IFC Films

From Wikipedia, the free encyclopedia
Jump to navigation Jump to search

IFC Films
IndustryMotion pictures
United States
ParentAMC Networks
DivisionsSundance Selects
IFC Midnight

IFC Films is an American film production and distribution company based in New York City. It is an offshoot of IFC owned by AMC Networks. It distributes independent films and documentaries under its namesake, Sundance Selects and IFC Midnight brands. It operates the IFC Center.


IFC has several ventures in video on demand (VOD), available through cable television pay-per-view, Apple iTunes, and formerly Blockbuster's Movielink.[1] In 2002, IFC Films struck a deal with MGM Home Entertainment to release its theatrical films to home video.[2]

In 2006, IFC launched IFC First Take combining a limited theatrical release with video on demand being available the same day, the films included would be shown at IFC owned IFC Center, as well as other theaters, Landmark Theatres were the first outside theaters announced.[3] That same year, In 2006, IFC Films began distributing some films to Apple iTunes. The first batch were thirteen films with nominations in the Film Independent Spirit Awards.[4] In a March 2008 panel discussion, IFC Film's Arianna Bocco stated that all its films would be released through First Take.[5][unreliable source?] That same year, IFC launched IFC Festival Direct, a platform for video on demand distribution, for films that aren't slated for a theatrical release in the United States, the idea of Festival Direct was to remove the term direct-to-video.[6] in 2010, it was announced that IFC Films would be launching a division titled IFC Midnight, the division would focus on releasing horror, sci-fi, thrillers, erotic arthouse, and action.[7]

On May 27, 2010, IFC Films struck another home video distribution deal with Paramount Home Media Distribution.[8]

In February 2015, Shout! Factory's Scream Factory made a deal with IFC Films to release their titles on their IFC Midnight label. This included the Blu-ray and DVD releases of The Babadook and Backcountry, among others.[9]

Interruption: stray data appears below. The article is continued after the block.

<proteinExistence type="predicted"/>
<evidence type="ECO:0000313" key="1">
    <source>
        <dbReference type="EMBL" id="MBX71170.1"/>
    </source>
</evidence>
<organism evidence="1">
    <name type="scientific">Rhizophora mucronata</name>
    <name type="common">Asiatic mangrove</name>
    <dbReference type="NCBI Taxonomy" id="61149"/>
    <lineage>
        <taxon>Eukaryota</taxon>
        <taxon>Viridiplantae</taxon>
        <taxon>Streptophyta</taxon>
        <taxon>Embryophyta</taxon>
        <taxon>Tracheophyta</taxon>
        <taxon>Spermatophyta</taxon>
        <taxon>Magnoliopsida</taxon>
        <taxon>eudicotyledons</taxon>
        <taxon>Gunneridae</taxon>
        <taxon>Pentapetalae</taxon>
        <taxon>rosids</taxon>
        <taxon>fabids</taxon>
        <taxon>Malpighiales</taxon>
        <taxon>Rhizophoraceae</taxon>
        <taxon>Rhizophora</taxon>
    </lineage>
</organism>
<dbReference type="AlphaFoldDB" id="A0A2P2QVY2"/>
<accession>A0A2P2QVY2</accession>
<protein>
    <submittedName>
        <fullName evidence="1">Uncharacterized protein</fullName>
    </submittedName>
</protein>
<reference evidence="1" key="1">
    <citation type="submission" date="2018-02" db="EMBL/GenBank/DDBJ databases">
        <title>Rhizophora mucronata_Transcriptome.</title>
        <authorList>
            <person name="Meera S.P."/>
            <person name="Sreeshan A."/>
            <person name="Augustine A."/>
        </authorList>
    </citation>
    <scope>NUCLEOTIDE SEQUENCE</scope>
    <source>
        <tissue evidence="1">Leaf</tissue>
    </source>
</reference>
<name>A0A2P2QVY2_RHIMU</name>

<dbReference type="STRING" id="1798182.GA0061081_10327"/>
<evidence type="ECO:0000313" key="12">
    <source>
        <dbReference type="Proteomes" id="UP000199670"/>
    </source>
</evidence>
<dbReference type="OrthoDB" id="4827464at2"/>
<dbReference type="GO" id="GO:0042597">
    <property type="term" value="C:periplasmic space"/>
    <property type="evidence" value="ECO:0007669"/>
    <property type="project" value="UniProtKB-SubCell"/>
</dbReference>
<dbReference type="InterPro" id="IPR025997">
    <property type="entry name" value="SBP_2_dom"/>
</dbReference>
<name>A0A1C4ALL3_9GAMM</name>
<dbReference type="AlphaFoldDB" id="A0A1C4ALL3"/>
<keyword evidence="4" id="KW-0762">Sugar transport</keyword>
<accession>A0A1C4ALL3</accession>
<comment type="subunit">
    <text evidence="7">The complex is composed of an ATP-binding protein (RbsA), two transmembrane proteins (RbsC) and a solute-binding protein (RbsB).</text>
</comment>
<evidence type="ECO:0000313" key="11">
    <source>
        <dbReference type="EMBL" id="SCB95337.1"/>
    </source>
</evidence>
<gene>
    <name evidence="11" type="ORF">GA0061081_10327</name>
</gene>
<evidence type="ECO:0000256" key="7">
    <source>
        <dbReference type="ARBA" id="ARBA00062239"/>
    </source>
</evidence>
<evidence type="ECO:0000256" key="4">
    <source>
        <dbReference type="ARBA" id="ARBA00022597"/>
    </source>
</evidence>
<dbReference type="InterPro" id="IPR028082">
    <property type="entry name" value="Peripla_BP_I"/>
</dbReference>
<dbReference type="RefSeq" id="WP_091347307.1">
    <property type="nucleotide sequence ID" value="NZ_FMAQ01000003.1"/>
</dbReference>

IFC Films' first release was a drama in 1999, Spring Forward, directed by Tom Gilroy. Over 600 releases have followed, including:



See also[edit]


  1. ^ Sehring, Jonathan (December 2, 2007). "First Person: IFC's Jonathan Sehring on Dramatic Change in the Specialty Film Business". Indiewire. Archived from the original on March 13, 2008. Retrieved 2008-03-23.
  2. ^ Pesselnick, Jill (June 8, 2002). "MGM/IFC Pact". Picture This. Billboard. 114 (23). Billboard Music Group. p. 64. Retrieved 2016-12-09 – via Google Books.
  3. ^ Hernandez, Eugene (January 23, 2006). "Park City '06 Biz Daily". Indiewire. Archived from the original on February 19, 2008. Retrieved March 23, 2008.
  4. ^ Marsal, Katie (February 22, 2007). "IFC helps grow Apple's iTunes film catalog". Apple Insider. Retrieved 2008-03-23.
  5. ^ "IFP — Alternative Models of Distribution". The Film Panel Notetaker (Blog). March 14, 2008. Archived from the original on March 20, 2008. Retrieved March 23, 2008.
  6. ^ Hayes, Dade (January 14, 2008). "IFC adds VOD label". Variety. Archived from the original on January 16, 2008. Retrieved 2008-03-23.
  7. ^ Fischer, Russ (May 11, 2010). "IFC Launches New Genre Label, IFC Midnight". Slashfilm.com. Retrieved November 9, 2015.[permanent dead link]
  8. ^ Kit, Borys (May 27, 2015). "Paramount Home Media, IFC Films Strike Distribution Deal (Exclusive)". The Hollywood Reporter. Retrieved 2018-04-02.
  9. ^ Hanley, Ken W. (February 16, 2015). "EXCLUSIVE: Scream Factory, IFC Midnight Partner for Exclusive Home Media Deal". Fangoria. Archived from the original on February 16, 2015. Retrieved 2012-10-01.
  10. ^ Evans, Greg (August 16, 2018) IFC Films Nabs U.S. Rights To ‘Black 47’: Lance Daly’s Historical Thriller Recounts Dark Irish Chapter, Deadline HollywoodRetrieved 21 August 2018

External links[edit]